30 December 2015

Appliance upgrades that save the most water, energy and cost

Posted by Lauren Lipuma

According to a new study, not all appliance upgrades are financial or energy-saving bargains

by Alison F. Takemura

Upgrading to an Energy Star clothes dryer won’t save as much energy as switching out the windows, according to new research. Credit: Rickharp via Wikimedia Commons

Upgrading to an Energy Star clothes dryer won’t save as much energy as switching out windows, according to new research.
Credit: Rickharp via Wikimedia Commons

A busy American home hums on its appliances. They wash our clothes, heat our rooms and chill our pudding. But they also guzzle energy, water and dollars. Now, a new analysis helps consumers choose which appliances to swap for more efficient models and save money in the process, with some surprising results. Best buys include the furnace and water heater, rather than the more visible clothes dryer and refrigerator, the researchers found.

The new study, presented at the 2015 American Geophysical Union Fall Meeting, accounted for both the energy and water an appliance uses in its lifetime, even when those costs are intertwined or hidden. A washing machine, for example, sloshes clothes in water and cleans them with energy. But it also takes energy to make that water potable again.

On the flip side, making energy also costs water. Water helps extract or purify fossil fuels like natural gas. And as steam, water powers turbines to generate electricity. That steam is considered consumed because it gets lost to the atmosphere, no longer available to locally use.

“Electricity has water associated with it, even though it isn’t wet,” said Ashlynn Stillwell, an engineering professor at the University of Illinois at Urbana-Champaign and principal investigator of the study.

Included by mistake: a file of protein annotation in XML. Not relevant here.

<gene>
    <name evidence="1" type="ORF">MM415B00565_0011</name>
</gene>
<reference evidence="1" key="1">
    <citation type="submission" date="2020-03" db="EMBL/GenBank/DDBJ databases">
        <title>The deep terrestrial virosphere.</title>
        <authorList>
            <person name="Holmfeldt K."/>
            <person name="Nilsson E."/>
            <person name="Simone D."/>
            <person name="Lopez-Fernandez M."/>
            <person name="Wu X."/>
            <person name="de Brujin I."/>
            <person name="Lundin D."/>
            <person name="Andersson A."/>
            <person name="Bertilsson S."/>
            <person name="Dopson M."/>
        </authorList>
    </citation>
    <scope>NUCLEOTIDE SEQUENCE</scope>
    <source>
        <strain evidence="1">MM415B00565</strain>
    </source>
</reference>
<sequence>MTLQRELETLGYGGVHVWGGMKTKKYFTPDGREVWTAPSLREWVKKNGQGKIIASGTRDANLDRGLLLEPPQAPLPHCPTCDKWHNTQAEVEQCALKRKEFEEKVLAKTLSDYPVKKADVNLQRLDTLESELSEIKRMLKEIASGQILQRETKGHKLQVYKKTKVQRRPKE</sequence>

Upgrading appliances can save water, energy and, in the long term, money. To help consumers choose more efficient machines, the Environmental Protection Agency’s Energy Star and WaterSense programs label appliances that meet efficiency standards. The options abound, such as low-flow toilets, high efficiency refrigerators, clothes dryers and furnaces.

To find out which appliance upgrades make the most difference, Stillwell and her colleagues collected publicly available data on how much energy and water the average U.S. household consumes, both in the home and outside it. They then pretended to switch conventional appliances to 14 Energy Star and five WaterSense equivalents and kept track of the cost.

The analysis revealed that the right combination of appliances — such as efficient faucets, windows and furnaces — could cut a home’s energy cost by about 40 percent with no net loss of money. If water savings were paramount, switching to a different but overlapping combination of machines — such as a furnace, water heater, and faucets — could save up to 30 percent of a household’s annual water use, according to the study.

Stillwell said she was surprised by some of the outcomes. One of the best appliances to update for water efficiency was the gas furnace, not the more intuitive shower head or dishwasher, because of the water associated with producing the energy, she explained. In addition, windows have more potential than a clothes dryer to save energy and money, she said. And swapping out a refrigerator was a dud: the research showed that a refrigerator would never recoup its cost and would only ding the energy footprint, saving less than a seventh of the energy an efficient gas water heater would conserve.

By linking lifetime cost, energy, and water efficiency, the team showed which appliances give the greatest returns.

“We created a way of thinking about [energy and water efficiency] in terms of cost effectiveness,” Stillwell said.

The team hopes to use their findings to inform consumers. “I would love to see this publicly available as an interactive website,” Stillwell said.

She imagines a site where consumers could enter where they live and what their bills say, and some behind-the-scenes code could create a custom profile of the home appliance upgrades that would be right for them.

– Alison F. Takemura is a science communication graduate student at UC Santa Cruz. You can follow her on twitter @AlisonTakemura.